Photo: Eclipse Sportswire
A week after Grace Hall finished seventh and last in the G1 Apple Blossom, Reynolds Bell, an advisor to owner John Clay, revealed that the Empire Maker filly had been diagnosed with a partial fracture of the lateral wing of the coffin bone on her right front foot and some bruising on her left front foot. The injury is not career threatening, and the filly will likely return for a fall campaign. While it is not clear whether Grace Hall sustained the injury before, during, or after the Apple Blossom, most are putting a line through her dismal performance on account of her recently discovered injury. Though it makes sense to give the filly a pass for the Apple Blossom, that excuse only covers that one race.
Let’s say that Grace Hall did in fact injure herself in the Apple Blossom. That would excuse her performance, but even a completely healthy, 100% sound Grace Hall would not have won the Apple Blossom. When I saw that she had been installed as the morning line favorite for that race, the words “false favorite” immediately started flashing in big neon letters in my mind. Oaklawn is one of those tracks that a horse either relishes or does not take 100% to, and Grace Hall was facing a trio of Oaklawn monsters in Tiz Miz Sue, Don’t Tell Sophia, and On Fire Baby. Bettors were willing to give Grace the benefit of the doubt, however, and she entered the gate as the post time favorite, as well. Sure enough, the trio of Oaklawn monsters finished 1-2-3, and Grace Hall once again disappointed as the favorite.
Grace Hall burst into the national spotlight as a juvenile, reeling off three consecutive victories and entering the G1 Breeders’ Cup Juvenile Fillies undefeated. Though it was not clear at the time, a closer look at the fields Grace Hall beat prior to her run in the BC Juvenile Fillies revealed Grace’s vulnerability. Of the fifteen fillies she beat in her first three career starts, none went on to become graded stakes winners though Georgie’s Angel was a Grade 3 winner prior to facing Grace Hall in the G1 Spinaway. Only three of the fifteen, Judy the Beauty, And Why Not, and Georgie’s Angel, went on to become graded stakes placed. Despite not having faced quality fields prior to the Breeders’ Cup, Grace Hall finished second in the Juvenile Fillies, well clear of third place finisher Weemissfrankie while being no match for My Miss Aurelia.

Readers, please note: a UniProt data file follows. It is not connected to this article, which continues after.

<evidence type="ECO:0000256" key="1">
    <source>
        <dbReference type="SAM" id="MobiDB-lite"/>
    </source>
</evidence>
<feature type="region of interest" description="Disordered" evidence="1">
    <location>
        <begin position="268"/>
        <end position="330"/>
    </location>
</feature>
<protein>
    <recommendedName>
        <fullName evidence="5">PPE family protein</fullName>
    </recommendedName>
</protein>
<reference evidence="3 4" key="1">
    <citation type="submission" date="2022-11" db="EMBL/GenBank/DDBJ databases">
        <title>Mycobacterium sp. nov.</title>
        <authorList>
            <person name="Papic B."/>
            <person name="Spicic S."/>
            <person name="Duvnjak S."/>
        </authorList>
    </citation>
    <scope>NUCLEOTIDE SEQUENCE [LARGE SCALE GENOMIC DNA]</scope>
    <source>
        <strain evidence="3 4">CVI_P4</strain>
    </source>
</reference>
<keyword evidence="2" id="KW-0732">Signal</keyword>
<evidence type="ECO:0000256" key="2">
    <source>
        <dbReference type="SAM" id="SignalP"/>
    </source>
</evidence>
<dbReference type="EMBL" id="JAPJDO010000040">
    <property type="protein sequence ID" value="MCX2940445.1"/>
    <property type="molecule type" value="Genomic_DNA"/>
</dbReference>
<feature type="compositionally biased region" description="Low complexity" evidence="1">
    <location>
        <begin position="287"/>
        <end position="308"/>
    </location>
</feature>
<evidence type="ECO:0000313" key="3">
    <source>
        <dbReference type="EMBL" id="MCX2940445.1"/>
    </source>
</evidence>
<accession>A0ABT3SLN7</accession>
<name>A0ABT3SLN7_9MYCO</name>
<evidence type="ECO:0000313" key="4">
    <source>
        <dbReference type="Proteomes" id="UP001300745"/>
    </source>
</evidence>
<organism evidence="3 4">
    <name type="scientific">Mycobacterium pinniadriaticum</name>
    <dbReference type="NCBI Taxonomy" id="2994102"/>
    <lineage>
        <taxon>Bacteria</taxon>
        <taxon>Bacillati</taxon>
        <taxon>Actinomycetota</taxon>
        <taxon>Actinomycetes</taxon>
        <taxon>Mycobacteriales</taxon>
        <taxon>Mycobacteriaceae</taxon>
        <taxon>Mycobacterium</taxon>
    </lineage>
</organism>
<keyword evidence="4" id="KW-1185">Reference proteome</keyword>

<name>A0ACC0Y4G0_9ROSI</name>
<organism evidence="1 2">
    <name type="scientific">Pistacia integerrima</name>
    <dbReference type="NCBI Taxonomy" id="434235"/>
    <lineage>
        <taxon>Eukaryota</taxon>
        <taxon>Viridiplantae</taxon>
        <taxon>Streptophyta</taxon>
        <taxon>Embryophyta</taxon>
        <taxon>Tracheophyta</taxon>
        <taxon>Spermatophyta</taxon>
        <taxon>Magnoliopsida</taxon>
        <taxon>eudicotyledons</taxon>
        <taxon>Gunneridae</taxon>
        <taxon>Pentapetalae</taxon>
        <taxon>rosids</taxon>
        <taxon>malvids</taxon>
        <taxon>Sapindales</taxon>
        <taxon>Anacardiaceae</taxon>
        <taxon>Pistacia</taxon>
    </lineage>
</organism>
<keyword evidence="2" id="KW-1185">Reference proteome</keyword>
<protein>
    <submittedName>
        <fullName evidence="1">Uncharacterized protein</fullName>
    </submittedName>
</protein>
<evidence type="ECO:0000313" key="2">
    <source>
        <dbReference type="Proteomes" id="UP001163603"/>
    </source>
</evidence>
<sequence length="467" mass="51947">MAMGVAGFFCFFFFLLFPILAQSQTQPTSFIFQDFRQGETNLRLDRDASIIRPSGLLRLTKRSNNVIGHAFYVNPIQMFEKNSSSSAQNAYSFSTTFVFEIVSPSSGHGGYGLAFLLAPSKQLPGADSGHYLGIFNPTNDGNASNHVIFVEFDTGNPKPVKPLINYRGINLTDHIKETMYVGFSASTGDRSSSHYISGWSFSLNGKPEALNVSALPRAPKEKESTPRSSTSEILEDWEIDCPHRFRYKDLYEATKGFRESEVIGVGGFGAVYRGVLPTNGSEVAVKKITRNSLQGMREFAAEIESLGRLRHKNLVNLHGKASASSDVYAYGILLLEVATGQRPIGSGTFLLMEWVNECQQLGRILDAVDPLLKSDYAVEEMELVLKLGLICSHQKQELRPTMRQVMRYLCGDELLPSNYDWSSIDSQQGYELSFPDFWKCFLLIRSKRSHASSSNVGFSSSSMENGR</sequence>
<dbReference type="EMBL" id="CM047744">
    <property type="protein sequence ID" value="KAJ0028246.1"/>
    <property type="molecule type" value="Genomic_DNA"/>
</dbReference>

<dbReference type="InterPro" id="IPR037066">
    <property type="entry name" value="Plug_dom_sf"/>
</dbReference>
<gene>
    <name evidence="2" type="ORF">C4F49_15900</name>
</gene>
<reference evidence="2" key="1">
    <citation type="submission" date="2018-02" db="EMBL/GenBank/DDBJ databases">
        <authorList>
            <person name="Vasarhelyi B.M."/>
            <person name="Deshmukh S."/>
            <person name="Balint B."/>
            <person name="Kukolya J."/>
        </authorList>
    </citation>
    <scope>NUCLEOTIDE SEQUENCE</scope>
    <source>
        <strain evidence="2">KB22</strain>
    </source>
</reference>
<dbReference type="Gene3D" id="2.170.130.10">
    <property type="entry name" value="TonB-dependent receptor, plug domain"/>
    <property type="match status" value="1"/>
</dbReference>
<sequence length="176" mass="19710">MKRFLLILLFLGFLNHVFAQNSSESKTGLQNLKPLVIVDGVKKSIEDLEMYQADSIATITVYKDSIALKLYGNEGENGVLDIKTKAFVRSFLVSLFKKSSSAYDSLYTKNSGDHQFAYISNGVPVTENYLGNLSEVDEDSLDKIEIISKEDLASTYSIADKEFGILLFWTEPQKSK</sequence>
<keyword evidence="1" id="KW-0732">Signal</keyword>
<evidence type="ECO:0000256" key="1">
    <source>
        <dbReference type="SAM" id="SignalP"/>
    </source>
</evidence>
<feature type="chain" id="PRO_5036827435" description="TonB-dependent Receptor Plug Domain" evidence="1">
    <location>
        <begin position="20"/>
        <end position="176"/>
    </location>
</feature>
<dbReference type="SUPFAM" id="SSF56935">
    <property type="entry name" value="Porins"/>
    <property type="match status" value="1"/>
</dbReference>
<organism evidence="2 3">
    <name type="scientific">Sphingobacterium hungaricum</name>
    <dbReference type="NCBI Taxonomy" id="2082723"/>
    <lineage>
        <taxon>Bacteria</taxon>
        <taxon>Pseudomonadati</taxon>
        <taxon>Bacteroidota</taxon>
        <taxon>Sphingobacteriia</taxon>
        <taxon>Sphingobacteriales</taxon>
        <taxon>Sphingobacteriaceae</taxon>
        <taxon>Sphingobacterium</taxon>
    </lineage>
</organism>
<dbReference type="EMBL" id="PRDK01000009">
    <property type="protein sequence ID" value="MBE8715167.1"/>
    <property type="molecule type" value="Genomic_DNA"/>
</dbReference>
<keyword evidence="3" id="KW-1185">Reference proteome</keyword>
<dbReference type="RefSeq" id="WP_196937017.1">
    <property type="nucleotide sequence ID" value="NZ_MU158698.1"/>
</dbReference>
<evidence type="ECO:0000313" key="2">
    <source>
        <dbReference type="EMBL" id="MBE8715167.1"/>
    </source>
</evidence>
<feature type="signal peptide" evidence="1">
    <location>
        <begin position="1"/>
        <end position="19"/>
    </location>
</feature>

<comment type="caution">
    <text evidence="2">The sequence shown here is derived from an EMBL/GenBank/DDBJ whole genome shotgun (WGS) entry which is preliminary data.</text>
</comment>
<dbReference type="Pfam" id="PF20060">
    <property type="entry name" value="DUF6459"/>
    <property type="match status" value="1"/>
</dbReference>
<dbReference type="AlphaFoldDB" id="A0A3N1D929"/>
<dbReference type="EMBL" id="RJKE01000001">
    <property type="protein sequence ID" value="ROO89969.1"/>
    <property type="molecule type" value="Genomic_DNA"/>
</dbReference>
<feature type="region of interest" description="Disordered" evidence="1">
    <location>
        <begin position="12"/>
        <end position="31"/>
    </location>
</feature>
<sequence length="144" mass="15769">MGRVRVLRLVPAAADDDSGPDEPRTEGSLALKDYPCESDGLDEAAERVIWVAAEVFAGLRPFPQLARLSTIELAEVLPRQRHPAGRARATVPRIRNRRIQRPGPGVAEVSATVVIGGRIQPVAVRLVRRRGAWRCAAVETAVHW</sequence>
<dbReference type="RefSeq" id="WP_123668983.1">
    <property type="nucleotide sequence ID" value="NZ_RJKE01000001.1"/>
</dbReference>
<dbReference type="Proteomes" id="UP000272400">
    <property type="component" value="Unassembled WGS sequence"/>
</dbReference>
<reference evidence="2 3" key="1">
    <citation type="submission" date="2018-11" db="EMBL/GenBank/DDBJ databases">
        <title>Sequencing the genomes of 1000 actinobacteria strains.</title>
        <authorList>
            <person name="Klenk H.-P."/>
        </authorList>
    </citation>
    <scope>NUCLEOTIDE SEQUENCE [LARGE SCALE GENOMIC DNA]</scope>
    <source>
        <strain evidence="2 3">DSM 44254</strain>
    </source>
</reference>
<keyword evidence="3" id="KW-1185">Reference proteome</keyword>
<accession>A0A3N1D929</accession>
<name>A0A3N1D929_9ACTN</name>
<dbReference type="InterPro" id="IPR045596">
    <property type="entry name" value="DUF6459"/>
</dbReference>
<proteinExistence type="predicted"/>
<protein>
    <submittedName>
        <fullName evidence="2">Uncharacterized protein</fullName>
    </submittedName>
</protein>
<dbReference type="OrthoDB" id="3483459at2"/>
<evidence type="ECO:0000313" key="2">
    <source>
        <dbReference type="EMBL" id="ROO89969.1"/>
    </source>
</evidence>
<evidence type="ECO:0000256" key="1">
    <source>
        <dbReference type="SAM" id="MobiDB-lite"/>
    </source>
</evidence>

As a three-year old, Grace Hall captured a trio of Grade 2 stakes, but she also disappointed as the favorite in a trio of stakes races, including the G1 Kentucky Oaks and the G1 Alabama. The fields she faced as a sophomore were arguably much stronger than those she faced as a juvenile, but out of the fifteen fillies she defeated in her three victories, only three went on to become graded stakes winner after facing Grace Hall. Two of the three won Grade 1 races, but Emma’s Encore became a Grade 1 sprinter after finishing eighth and last behind Grace Hall in the 9 furlong G2 Gulfstream Oaks.
Many believed that Grace Hall’s fourth place finish in the G1 Breeders’ Cup Ladies’ Classic back in November showed that she was ready to springboard to the top of the Distaff division as a four-year old. While she certainly put in a good race, I would argue that her effort wasn’t nearly as great as it initially looks. Of the four fillies and mares she beat in that race, Love and Pride tired after pressing the pace through splits of 22:69, 45:81, and 1.09:80, Awesome Feather folded while facing a quality field for the first time, Class Included could not carry her big fish in a little pond form to Santa Anita, and Questing was pulled up and vanned off due to an eye injury.
Grace Hall is a nice filly, but she is just not as good a filly as her juvenile year led us to believe. She has no problem beating up on minor stakes winners or allowance tier types, but she cannot stand up against quality competition. Sure she had an excuse last out, but there is no excuse for her other races. Plain and simple, Grace Hall just does not have what it takes to be at the top of her division.